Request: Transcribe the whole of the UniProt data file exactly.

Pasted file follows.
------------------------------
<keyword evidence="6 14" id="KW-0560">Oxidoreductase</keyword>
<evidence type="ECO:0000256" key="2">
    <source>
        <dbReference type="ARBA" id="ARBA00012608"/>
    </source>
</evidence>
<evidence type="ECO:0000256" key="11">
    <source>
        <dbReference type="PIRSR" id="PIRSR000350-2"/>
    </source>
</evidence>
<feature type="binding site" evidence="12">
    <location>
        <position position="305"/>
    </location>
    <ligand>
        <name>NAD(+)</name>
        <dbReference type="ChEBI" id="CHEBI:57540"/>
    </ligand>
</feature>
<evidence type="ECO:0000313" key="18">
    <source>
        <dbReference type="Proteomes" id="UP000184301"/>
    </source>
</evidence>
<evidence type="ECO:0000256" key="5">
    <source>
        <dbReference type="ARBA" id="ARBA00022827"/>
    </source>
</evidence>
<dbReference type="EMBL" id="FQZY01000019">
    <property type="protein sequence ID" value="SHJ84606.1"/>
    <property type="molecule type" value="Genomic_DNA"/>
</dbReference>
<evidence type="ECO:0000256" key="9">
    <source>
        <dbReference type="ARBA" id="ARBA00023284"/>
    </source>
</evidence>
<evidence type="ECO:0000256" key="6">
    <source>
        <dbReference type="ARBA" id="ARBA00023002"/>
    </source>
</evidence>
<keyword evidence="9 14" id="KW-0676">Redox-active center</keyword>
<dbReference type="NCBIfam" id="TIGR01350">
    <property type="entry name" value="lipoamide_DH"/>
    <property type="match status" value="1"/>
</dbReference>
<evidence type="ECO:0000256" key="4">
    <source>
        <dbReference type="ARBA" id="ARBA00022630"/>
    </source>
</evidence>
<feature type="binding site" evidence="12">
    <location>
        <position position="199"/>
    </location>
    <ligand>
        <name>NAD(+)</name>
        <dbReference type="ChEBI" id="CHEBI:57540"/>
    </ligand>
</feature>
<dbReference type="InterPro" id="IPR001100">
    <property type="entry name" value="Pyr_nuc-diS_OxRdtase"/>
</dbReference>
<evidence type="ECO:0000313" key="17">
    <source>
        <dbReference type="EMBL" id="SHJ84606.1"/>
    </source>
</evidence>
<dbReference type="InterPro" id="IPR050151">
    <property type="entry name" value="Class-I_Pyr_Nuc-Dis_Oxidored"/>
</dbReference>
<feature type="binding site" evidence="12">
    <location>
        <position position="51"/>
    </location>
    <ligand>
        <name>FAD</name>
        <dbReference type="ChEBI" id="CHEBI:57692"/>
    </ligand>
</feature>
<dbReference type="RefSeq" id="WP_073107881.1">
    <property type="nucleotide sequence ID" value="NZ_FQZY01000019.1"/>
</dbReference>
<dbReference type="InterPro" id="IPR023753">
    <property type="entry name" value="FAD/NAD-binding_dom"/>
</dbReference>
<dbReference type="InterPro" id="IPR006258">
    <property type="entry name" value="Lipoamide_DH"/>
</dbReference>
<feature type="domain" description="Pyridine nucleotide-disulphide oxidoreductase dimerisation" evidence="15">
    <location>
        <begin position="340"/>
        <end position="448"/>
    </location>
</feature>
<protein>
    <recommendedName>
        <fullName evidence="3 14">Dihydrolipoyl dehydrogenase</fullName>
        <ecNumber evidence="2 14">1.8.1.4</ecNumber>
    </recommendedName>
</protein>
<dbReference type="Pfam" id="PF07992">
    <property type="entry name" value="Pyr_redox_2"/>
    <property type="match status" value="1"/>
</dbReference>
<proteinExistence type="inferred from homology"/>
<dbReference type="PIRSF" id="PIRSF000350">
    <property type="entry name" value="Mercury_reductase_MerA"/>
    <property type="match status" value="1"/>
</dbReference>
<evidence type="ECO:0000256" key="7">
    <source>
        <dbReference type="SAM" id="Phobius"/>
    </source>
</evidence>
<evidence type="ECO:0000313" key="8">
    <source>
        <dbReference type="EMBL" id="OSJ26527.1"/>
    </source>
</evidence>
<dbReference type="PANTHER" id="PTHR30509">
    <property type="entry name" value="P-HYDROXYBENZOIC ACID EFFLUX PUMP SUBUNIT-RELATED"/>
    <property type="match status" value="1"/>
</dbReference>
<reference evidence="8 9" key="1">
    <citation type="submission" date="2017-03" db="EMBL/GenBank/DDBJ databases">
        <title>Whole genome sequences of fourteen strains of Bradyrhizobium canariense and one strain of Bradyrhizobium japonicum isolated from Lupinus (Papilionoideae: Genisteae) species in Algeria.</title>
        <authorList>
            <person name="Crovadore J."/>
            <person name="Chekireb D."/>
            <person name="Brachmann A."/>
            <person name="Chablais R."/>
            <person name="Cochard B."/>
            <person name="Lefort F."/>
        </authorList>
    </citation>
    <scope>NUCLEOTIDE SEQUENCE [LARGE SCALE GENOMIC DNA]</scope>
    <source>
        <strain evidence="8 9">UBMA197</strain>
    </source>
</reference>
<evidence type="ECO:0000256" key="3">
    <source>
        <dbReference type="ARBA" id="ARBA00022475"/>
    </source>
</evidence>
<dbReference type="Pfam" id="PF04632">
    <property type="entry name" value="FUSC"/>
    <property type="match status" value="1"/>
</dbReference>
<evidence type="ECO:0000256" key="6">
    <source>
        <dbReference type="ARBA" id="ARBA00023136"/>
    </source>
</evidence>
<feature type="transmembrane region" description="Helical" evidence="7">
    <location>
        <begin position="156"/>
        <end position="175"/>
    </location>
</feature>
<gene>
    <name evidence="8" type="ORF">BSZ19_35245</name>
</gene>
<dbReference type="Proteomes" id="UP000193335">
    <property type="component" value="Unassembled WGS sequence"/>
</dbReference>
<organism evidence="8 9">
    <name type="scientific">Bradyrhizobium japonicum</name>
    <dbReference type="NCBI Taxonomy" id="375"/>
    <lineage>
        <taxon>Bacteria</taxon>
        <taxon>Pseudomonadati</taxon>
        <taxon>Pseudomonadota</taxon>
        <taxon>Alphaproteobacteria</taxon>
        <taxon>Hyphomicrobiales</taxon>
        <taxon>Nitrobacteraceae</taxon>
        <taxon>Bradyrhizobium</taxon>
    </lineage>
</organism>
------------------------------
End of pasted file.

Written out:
<keyword evidence="6 14" id="KW-0560">Oxidoreductase</keyword>
<evidence type="ECO:0000256" key="2">
    <source>
        <dbReference type="ARBA" id="ARBA00012608"/>
    </source>
</evidence>
<evidence type="ECO:0000256" key="11">
    <source>
        <dbReference type="PIRSR" id="PIRSR000350-2"/>
    </source>
</evidence>
<feature type="binding site" evidence="12">
    <location>
        <position position="305"/>
    </location>
    <ligand>
        <name>NAD(+)</name>
        <dbReference type="ChEBI" id="CHEBI:57540"/>
    </ligand>
</feature>
<evidence type="ECO:0000313" key="18">
    <source>
        <dbReference type="Proteomes" id="UP000184301"/>
    </source>
</evidence>
<evidence type="ECO:0000256" key="5">
    <source>
        <dbReference type="ARBA" id="ARBA00022827"/>
    </source>
</evidence>
<dbReference type="EMBL" id="FQZY01000019">
    <property type="protein sequence ID" value="SHJ84606.1"/>
    <property type="molecule type" value="Genomic_DNA"/>
</dbReference>
<evidence type="ECO:0000256" key="9">
    <source>
        <dbReference type="ARBA" id="ARBA00023284"/>
    </source>
</evidence>
<evidence type="ECO:0000256" key="6">
    <source>
        <dbReference type="ARBA" id="ARBA00023002"/>
    </source>
</evidence>
<keyword evidence="9 14" id="KW-0676">Redox-active center</keyword>
<dbReference type="NCBIfam" id="TIGR01350">
    <property type="entry name" value="lipoamide_DH"/>
    <property type="match status" value="1"/>
</dbReference>
<evidence type="ECO:0000256" key="4">
    <source>
        <dbReference type="ARBA" id="ARBA00022630"/>
    </source>
</evidence>
<feature type="binding site" evidence="12">
    <location>
        <position position="199"/>
    </location>
    <ligand>
        <name>NAD(+)</name>
        <dbReference type="ChEBI" id="CHEBI:57540"/>
    </ligand>
</feature>
<dbReference type="InterPro" id="IPR001100">
    <property type="entry name" value="Pyr_nuc-diS_OxRdtase"/>
</dbReference>
<evidence type="ECO:0000313" key="17">
    <source>
        <dbReference type="EMBL" id="SHJ84606.1"/>
    </source>
</evidence>
<dbReference type="InterPro" id="IPR050151">
    <property type="entry name" value="Class-I_Pyr_Nuc-Dis_Oxidored"/>
</dbReference>
<feature type="binding site" evidence="12">
    <location>
        <position position="51"/>
    </location>
    <ligand>
        <name>FAD</name>
        <dbReference type="ChEBI" id="CHEBI:57692"/>
    </ligand>
</feature>
<dbReference type="RefSeq" id="WP_073107881.1">
    <property type="nucleotide sequence ID" value="NZ_FQZY01000019.1"/>
</dbReference>
<dbReference type="InterPro" id="IPR023753">
    <property type="entry name" value="FAD/NAD-binding_dom"/>
</dbReference>
<dbReference type="InterPro" id="IPR006258">
    <property type="entry name" value="Lipoamide_DH"/>
</dbReference>
<feature type="domain" description="Pyridine nucleotide-disulphide oxidoreductase dimerisation" evidence="15">
    <location>
        <begin position="340"/>
        <end position="448"/>
    </location>
</feature>
<protein>
    <recommendedName>
        <fullName evidence="3 14">Dihydrolipoyl dehydrogenase</fullName>
        <ecNumber evidence="2 14">1.8.1.4</ecNumber>
    </recommendedName>
</protein>
<dbReference type="Pfam" id="PF07992">
    <property type="entry name" value="Pyr_redox_2"/>
    <property type="match status" value="1"/>
</dbReference>
<proteinExistence type="inferred from homology"/>
<dbReference type="PIRSF" id="PIRSF000350">
    <property type="entry name" value="Mercury_reductase_MerA"/>
    <property type="match status" value="1"/>
</dbReference>
<evidence type="ECO:0000256" key="7">
    <source>
        <dbReference type="SAM" id="Phobius"/>
    </source>
</evidence>
<evidence type="ECO:0000313" key="8">
    <source>
        <dbReference type="EMBL" id="OSJ26527.1"/>
    </source>
</evidence>
<dbReference type="PANTHER" id="PTHR30509">
    <property type="entry name" value="P-HYDROXYBENZOIC ACID EFFLUX PUMP SUBUNIT-RELATED"/>
    <property type="match status" value="1"/>
</dbReference>
<reference evidence="8 9" key="1">
    <citation type="submission" date="2017-03" db="EMBL/GenBank/DDBJ databases">
        <title>Whole genome sequences of fourteen strains of Bradyrhizobium canariense and one strain of Bradyrhizobium japonicum isolated from Lupinus (Papilionoideae: Genisteae) species in Algeria.</title>
        <authorList>
            <person name="Crovadore J."/>
            <person name="Chekireb D."/>
            <person name="Brachmann A."/>
            <person name="Chablais R."/>
            <person name="Cochard B."/>
            <person name="Lefort F."/>
        </authorList>
    </citation>
    <scope>NUCLEOTIDE SEQUENCE [LARGE SCALE GENOMIC DNA]</scope>
    <source>
        <strain evidence="8 9">UBMA197</strain>
    </source>
</reference>
<evidence type="ECO:0000256" key="3">
    <source>
        <dbReference type="ARBA" id="ARBA00022475"/>
    </source>
</evidence>
<dbReference type="Pfam" id="PF04632">
    <property type="entry name" value="FUSC"/>
    <property type="match status" value="1"/>
</dbReference>
<evidence type="ECO:0000256" key="6">
    <source>
        <dbReference type="ARBA" id="ARBA00023136"/>
    </source>
</evidence>
<feature type="transmembrane region" description="Helical" evidence="7">
    <location>
        <begin position="156"/>
        <end position="175"/>
    </location>
</feature>
<gene>
    <name evidence="8" type="ORF">BSZ19_35245</name>
</gene>
<dbReference type="Proteomes" id="UP000193335">
    <property type="component" value="Unassembled WGS sequence"/>
</dbReference>
<organism evidence="8 9">
    <name type="scientific">Bradyrhizobium japonicum</name>
    <dbReference type="NCBI Taxonomy" id="375"/>
    <lineage>
        <taxon>Bacteria</taxon>
        <taxon>Pseudomonadati</taxon>
        <taxon>Pseudomonadota</taxon>
        <taxon>Alphaproteobacteria</taxon>
        <taxon>Hyphomicrobiales</taxon>
        <taxon>Nitrobacteraceae</taxon>
        <taxon>Bradyrhizobium</taxon>
    </lineage>
</organism>